The Company’s ability to compete successfully depends on a number of factors, including, among other things:

 

the ability to develop, maintain, and build upon long-term customer relationships based on service quality, high ethical standards and reputation;

 

the ability to expand the Company’s market position;

 

the scope, relevance, and pricing of products and services offered to meet customer needs and demands;

 

the rate at which the Company introduces new products, services, and technologies relative to its competitors;

 

customer satisfaction with the Company’s level of service;

 

industry and general economic trends; and

 

the ability to attract and retain talented employees.

Failure to perform in any of these areas could significantly weaken the Company’s competitive position, which could adversely affect the Company’s growth and profitability, which, in turn, could have a material adverse effect on the Company’s financial condition and results of operations.

The Company’s earnings may not grow if we are unable to successfully attract core deposits and lending opportunities and execute opportunities to generate fee-based income. 

The Company has experienced growth, and our future business strategy is to continue to expand. Historically, the growth of our loans and deposits has been the principal factor in our increase in net-interest income. In the event that we are unable to execute our business strategy of continued growth in loans and deposits, our earnings could be adversely impacted. The Company’s ability to continue to

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grow depends, in part, upon our ability to expand our market share, to successfully attract core deposits and identify loan and investment opportunities, as well as opportunities to generate fee-based income. Our ability to manage growth successfully will also depend on whether we can continue to efficiently fund asset growth and maintain asset quality and cost controls, as well as on factors beyond our control, such as economic conditions and interest-rate trends.

There are substantial risks and uncertainties associated with the introduction or expansion of lines of business or new products and services within existing lines of business.

From time to time, the Company may implement new lines of business or offer new products and services within existing lines of business. There are substantial risks and uncertainties associated with these efforts, particularly in instances where the markets are not fully developed. In developing and marketing new lines of business and/or new products and services, the Company may invest significant time and resources. Initial timetables for the introduction and development of new lines of business and/or new products or services may not be achieved and price and profitability targets may not prove attainable.  External factors, such as compliance with regulations, competitive alternatives, and shifting market preferences, may also impact the successful implementation of a new line of business or a new product or service. Furthermore, any new line of business and/or new product or service could have a significant impact on the effectiveness of the Company’s system of internal controls. Failure to successfully manage these risks in the development and implementation of new lines of business or new products or services could have a material adverse effect on the Company’s business, results of operations, and financial condition.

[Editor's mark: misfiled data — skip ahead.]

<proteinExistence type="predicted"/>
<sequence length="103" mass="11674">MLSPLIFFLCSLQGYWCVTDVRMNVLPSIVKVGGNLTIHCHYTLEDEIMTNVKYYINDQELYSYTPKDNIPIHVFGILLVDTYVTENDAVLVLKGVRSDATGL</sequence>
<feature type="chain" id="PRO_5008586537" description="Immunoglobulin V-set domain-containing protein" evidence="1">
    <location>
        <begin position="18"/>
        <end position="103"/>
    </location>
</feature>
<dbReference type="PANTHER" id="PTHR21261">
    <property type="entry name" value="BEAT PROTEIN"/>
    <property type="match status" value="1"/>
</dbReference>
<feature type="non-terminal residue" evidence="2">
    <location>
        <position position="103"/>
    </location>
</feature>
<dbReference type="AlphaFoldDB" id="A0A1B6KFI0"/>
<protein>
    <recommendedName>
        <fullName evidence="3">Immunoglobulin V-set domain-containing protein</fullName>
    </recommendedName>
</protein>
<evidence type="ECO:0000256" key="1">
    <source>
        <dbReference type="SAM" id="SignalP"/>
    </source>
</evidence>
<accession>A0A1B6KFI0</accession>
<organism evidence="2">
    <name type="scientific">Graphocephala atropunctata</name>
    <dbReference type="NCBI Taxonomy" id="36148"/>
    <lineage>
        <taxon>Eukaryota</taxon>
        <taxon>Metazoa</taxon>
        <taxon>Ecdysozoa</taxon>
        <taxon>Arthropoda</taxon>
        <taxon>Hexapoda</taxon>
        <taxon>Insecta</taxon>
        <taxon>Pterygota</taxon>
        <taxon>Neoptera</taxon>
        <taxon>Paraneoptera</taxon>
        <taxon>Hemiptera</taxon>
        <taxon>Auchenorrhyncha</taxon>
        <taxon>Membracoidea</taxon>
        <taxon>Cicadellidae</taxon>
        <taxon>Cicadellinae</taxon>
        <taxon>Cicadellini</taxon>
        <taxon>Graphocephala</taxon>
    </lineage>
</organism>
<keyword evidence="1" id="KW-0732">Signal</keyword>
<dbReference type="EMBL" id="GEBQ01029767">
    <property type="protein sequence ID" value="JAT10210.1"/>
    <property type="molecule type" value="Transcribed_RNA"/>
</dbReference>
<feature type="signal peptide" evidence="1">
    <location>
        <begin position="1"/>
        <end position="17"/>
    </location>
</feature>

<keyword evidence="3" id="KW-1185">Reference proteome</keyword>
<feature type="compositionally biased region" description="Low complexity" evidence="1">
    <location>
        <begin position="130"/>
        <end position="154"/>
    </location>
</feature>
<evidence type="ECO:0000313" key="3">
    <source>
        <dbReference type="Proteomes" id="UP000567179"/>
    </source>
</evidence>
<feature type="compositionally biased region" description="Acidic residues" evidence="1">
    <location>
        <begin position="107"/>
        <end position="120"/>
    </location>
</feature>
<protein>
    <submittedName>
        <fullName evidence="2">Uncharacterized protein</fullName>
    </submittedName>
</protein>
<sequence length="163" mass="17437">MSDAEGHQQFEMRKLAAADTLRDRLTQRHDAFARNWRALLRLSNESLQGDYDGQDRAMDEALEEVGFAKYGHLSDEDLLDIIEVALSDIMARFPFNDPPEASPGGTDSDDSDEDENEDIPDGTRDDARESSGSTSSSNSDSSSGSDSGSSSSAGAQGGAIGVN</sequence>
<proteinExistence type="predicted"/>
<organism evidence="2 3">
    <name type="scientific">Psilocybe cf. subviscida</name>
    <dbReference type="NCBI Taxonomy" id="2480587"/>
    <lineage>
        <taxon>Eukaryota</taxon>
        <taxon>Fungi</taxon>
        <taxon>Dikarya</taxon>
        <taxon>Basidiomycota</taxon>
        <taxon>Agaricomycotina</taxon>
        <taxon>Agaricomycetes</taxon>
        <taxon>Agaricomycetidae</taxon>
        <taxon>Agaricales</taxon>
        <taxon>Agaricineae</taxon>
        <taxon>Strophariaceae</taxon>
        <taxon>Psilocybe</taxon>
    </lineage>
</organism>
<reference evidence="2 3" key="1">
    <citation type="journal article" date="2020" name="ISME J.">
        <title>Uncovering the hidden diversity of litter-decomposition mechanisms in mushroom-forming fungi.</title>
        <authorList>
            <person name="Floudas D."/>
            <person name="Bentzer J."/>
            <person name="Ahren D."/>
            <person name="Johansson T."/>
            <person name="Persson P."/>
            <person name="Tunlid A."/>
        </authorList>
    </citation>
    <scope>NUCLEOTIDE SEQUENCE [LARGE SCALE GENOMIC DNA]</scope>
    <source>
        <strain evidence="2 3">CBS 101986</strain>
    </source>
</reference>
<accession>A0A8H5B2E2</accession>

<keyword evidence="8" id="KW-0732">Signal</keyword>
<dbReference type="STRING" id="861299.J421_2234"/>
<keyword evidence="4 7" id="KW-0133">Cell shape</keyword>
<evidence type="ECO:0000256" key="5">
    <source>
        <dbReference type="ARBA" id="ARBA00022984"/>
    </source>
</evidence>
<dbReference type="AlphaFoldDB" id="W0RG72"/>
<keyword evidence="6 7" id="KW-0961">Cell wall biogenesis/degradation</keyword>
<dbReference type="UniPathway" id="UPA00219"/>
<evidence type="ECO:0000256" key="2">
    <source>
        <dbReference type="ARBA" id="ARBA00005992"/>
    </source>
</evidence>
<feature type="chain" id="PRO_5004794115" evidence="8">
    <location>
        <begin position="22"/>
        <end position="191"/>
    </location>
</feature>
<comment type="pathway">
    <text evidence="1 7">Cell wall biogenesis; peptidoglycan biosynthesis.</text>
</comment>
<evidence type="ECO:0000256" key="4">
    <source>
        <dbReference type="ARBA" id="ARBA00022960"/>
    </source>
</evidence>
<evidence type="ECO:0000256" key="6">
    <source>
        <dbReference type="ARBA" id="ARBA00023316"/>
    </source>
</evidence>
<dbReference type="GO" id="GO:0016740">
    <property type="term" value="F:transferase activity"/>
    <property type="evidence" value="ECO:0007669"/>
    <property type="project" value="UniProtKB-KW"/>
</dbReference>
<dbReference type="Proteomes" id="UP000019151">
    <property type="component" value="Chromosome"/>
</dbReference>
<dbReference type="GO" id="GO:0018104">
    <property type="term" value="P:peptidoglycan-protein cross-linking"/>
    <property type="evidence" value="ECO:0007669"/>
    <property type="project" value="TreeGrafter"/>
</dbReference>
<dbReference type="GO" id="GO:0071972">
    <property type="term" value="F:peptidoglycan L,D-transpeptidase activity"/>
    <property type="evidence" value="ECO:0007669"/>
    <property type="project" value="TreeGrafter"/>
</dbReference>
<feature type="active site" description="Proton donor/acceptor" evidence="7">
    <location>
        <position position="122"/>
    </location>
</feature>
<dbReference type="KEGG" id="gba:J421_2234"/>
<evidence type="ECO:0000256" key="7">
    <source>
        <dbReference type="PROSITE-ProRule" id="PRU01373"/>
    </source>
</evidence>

The Company is subject to liquidity risk, which could adversely affect net interest income and earnings.

The purpose of the Company’s liquidity management is to meet the cash flow obligations of its customers for both deposits and loans.  One liquidity measurement the Company utilizes is called basic surplus, which captures the adequacy of the Company’s access to reliable sources of cash relative to the stability of its funding mix of average liabilities. This approach recognizes the importance of balancing levels of cash flow liquidity from short- and long-term securities with the availability of dependable borrowing sources which can be accessed when necessary.  However, competitive pressure on deposit pricing could result in a decrease in the Company’s deposit base or an increase in funding costs. In addition, liquidity will come under additional pressure if loan growth exceeds deposit growth.  To manage this risk, the Company has the ability to purchase brokered certificates of deposit, borrow against established borrowing facilities with other banks (Federal funds), and enter into repurchase agreements with investment companies. Depending on the level of interest rates, the Company’s net interest income, and therefore earnings, could be adversely affected.

Our ability to service our debt, pay dividends, and otherwise pay our obligations as they come due is substantially dependent on capital distributions from our subsidiary.